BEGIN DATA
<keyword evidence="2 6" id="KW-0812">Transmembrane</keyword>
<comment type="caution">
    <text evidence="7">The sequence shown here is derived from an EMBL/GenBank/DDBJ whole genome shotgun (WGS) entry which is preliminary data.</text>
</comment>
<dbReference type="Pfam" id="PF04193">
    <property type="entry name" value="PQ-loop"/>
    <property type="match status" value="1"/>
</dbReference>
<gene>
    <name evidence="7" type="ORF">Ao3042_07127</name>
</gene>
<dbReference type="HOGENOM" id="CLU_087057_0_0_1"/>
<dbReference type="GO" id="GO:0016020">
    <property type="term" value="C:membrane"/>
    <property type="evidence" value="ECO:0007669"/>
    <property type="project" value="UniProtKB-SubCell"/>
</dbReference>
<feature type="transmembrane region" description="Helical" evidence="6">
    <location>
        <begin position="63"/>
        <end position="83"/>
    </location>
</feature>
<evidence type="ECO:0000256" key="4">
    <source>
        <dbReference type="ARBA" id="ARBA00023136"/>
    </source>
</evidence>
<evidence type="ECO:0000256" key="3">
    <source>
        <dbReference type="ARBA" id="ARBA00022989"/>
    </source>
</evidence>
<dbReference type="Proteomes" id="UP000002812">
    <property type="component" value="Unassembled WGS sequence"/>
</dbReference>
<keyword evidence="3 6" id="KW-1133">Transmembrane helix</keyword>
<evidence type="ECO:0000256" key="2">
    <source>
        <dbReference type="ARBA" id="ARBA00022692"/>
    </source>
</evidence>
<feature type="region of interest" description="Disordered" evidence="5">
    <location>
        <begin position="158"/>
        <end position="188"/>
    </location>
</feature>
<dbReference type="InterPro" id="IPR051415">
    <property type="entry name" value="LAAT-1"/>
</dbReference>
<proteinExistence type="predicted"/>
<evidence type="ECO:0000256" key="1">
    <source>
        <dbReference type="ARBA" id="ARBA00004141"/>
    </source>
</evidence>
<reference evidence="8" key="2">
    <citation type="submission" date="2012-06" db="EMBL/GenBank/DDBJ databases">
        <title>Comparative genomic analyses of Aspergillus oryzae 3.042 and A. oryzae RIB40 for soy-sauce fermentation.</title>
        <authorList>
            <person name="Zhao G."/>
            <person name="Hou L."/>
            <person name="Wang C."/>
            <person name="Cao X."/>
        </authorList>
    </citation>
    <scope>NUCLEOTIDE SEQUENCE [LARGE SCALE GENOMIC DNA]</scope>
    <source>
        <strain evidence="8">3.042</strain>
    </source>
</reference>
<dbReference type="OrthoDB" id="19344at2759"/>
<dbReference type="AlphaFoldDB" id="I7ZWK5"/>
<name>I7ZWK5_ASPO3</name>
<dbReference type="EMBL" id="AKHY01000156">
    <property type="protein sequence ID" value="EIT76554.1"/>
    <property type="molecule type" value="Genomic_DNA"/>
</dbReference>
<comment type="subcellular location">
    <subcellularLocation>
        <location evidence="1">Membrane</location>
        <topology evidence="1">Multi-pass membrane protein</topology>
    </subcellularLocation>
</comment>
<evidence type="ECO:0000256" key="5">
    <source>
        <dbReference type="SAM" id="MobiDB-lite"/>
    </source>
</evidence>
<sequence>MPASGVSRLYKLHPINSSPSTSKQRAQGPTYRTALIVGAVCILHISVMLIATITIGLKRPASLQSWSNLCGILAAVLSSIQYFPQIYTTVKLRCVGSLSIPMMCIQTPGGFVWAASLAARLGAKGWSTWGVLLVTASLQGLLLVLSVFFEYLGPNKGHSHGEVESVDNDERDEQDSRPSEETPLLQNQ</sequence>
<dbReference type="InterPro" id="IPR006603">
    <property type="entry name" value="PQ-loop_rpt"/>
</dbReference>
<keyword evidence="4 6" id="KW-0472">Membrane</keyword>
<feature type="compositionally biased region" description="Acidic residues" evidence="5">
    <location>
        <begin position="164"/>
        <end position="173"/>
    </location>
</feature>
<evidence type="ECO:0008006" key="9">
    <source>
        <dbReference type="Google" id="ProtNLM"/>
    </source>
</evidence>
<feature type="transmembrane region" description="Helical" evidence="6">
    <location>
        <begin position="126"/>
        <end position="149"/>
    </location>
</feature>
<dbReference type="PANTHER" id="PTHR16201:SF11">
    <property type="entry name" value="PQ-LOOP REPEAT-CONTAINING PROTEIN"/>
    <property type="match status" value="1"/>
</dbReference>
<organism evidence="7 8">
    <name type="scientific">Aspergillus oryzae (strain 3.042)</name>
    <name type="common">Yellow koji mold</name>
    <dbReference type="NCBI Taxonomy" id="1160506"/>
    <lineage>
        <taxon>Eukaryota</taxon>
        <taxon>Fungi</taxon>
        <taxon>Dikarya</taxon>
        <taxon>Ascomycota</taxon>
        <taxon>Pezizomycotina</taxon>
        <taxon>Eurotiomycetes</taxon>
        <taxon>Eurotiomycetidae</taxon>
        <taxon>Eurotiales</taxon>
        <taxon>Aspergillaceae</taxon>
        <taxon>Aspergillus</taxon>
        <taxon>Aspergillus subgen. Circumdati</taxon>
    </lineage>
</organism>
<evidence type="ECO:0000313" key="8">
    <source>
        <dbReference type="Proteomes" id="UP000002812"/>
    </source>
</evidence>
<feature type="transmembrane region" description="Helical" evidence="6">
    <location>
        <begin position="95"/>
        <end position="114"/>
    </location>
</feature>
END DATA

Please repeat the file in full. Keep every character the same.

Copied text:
<keyword evidence="2 6" id="KW-0812">Transmembrane</keyword>
<comment type="caution">
    <text evidence="7">The sequence shown here is derived from an EMBL/GenBank/DDBJ whole genome shotgun (WGS) entry which is preliminary data.</text>
</comment>
<dbReference type="Pfam" id="PF04193">
    <property type="entry name" value="PQ-loop"/>
    <property type="match status" value="1"/>
</dbReference>
<gene>
    <name evidence="7" type="ORF">Ao3042_07127</name>
</gene>
<dbReference type="HOGENOM" id="CLU_087057_0_0_1"/>
<dbReference type="GO" id="GO:0016020">
    <property type="term" value="C:membrane"/>
    <property type="evidence" value="ECO:0007669"/>
    <property type="project" value="UniProtKB-SubCell"/>
</dbReference>
<feature type="transmembrane region" description="Helical" evidence="6">
    <location>
        <begin position="63"/>
        <end position="83"/>
    </location>
</feature>
<evidence type="ECO:0000256" key="4">
    <source>
        <dbReference type="ARBA" id="ARBA00023136"/>
    </source>
</evidence>
<evidence type="ECO:0000256" key="3">
    <source>
        <dbReference type="ARBA" id="ARBA00022989"/>
    </source>
</evidence>
<dbReference type="Proteomes" id="UP000002812">
    <property type="component" value="Unassembled WGS sequence"/>
</dbReference>
<keyword evidence="3 6" id="KW-1133">Transmembrane helix</keyword>
<evidence type="ECO:0000256" key="2">
    <source>
        <dbReference type="ARBA" id="ARBA00022692"/>
    </source>
</evidence>
<feature type="region of interest" description="Disordered" evidence="5">
    <location>
        <begin position="158"/>
        <end position="188"/>
    </location>
</feature>
<dbReference type="InterPro" id="IPR051415">
    <property type="entry name" value="LAAT-1"/>
</dbReference>
<proteinExistence type="predicted"/>
<evidence type="ECO:0000256" key="1">
    <source>
        <dbReference type="ARBA" id="ARBA00004141"/>
    </source>
</evidence>
<reference evidence="8" key="2">
    <citation type="submission" date="2012-06" db="EMBL/GenBank/DDBJ databases">
        <title>Comparative genomic analyses of Aspergillus oryzae 3.042 and A. oryzae RIB40 for soy-sauce fermentation.</title>
        <authorList>
            <person name="Zhao G."/>
            <person name="Hou L."/>
            <person name="Wang C."/>
            <person name="Cao X."/>
        </authorList>
    </citation>
    <scope>NUCLEOTIDE SEQUENCE [LARGE SCALE GENOMIC DNA]</scope>
    <source>
        <strain evidence="8">3.042</strain>
    </source>
</reference>
<dbReference type="OrthoDB" id="19344at2759"/>
<dbReference type="AlphaFoldDB" id="I7ZWK5"/>
<name>I7ZWK5_ASPO3</name>
<dbReference type="EMBL" id="AKHY01000156">
    <property type="protein sequence ID" value="EIT76554.1"/>
    <property type="molecule type" value="Genomic_DNA"/>
</dbReference>
<comment type="subcellular location">
    <subcellularLocation>
        <location evidence="1">Membrane</location>
        <topology evidence="1">Multi-pass membrane protein</topology>
    </subcellularLocation>
</comment>
<evidence type="ECO:0000256" key="5">
    <source>
        <dbReference type="SAM" id="MobiDB-lite"/>
    </source>
</evidence>
<sequence>MPASGVSRLYKLHPINSSPSTSKQRAQGPTYRTALIVGAVCILHISVMLIATITIGLKRPASLQSWSNLCGILAAVLSSIQYFPQIYTTVKLRCVGSLSIPMMCIQTPGGFVWAASLAARLGAKGWSTWGVLLVTASLQGLLLVLSVFFEYLGPNKGHSHGEVESVDNDERDEQDSRPSEETPLLQNQ</sequence>
<dbReference type="InterPro" id="IPR006603">
    <property type="entry name" value="PQ-loop_rpt"/>
</dbReference>
<keyword evidence="4 6" id="KW-0472">Membrane</keyword>
<feature type="compositionally biased region" description="Acidic residues" evidence="5">
    <location>
        <begin position="164"/>
        <end position="173"/>
    </location>
</feature>
<evidence type="ECO:0008006" key="9">
    <source>
        <dbReference type="Google" id="ProtNLM"/>
    </source>
</evidence>
<feature type="transmembrane region" description="Helical" evidence="6">
    <location>
        <begin position="126"/>
        <end position="149"/>
    </location>
</feature>
<dbReference type="PANTHER" id="PTHR16201:SF11">
    <property type="entry name" value="PQ-LOOP REPEAT-CONTAINING PROTEIN"/>
    <property type="match status" value="1"/>
</dbReference>
<organism evidence="7 8">
    <name type="scientific">Aspergillus oryzae (strain 3.042)</name>
    <name type="common">Yellow koji mold</name>
    <dbReference type="NCBI Taxonomy" id="1160506"/>
    <lineage>
        <taxon>Eukaryota</taxon>
        <taxon>Fungi</taxon>
        <taxon>Dikarya</taxon>
        <taxon>Ascomycota</taxon>
        <taxon>Pezizomycotina</taxon>
        <taxon>Eurotiomycetes</taxon>
        <taxon>Eurotiomycetidae</taxon>
        <taxon>Eurotiales</taxon>
        <taxon>Aspergillaceae</taxon>
        <taxon>Aspergillus</taxon>
        <taxon>Aspergillus subgen. Circumdati</taxon>
    </lineage>
</organism>
<evidence type="ECO:0000313" key="8">
    <source>
        <dbReference type="Proteomes" id="UP000002812"/>
    </source>
</evidence>
<feature type="transmembrane region" description="Helical" evidence="6">
    <location>
        <begin position="95"/>
        <end position="114"/>
    </location>
</feature>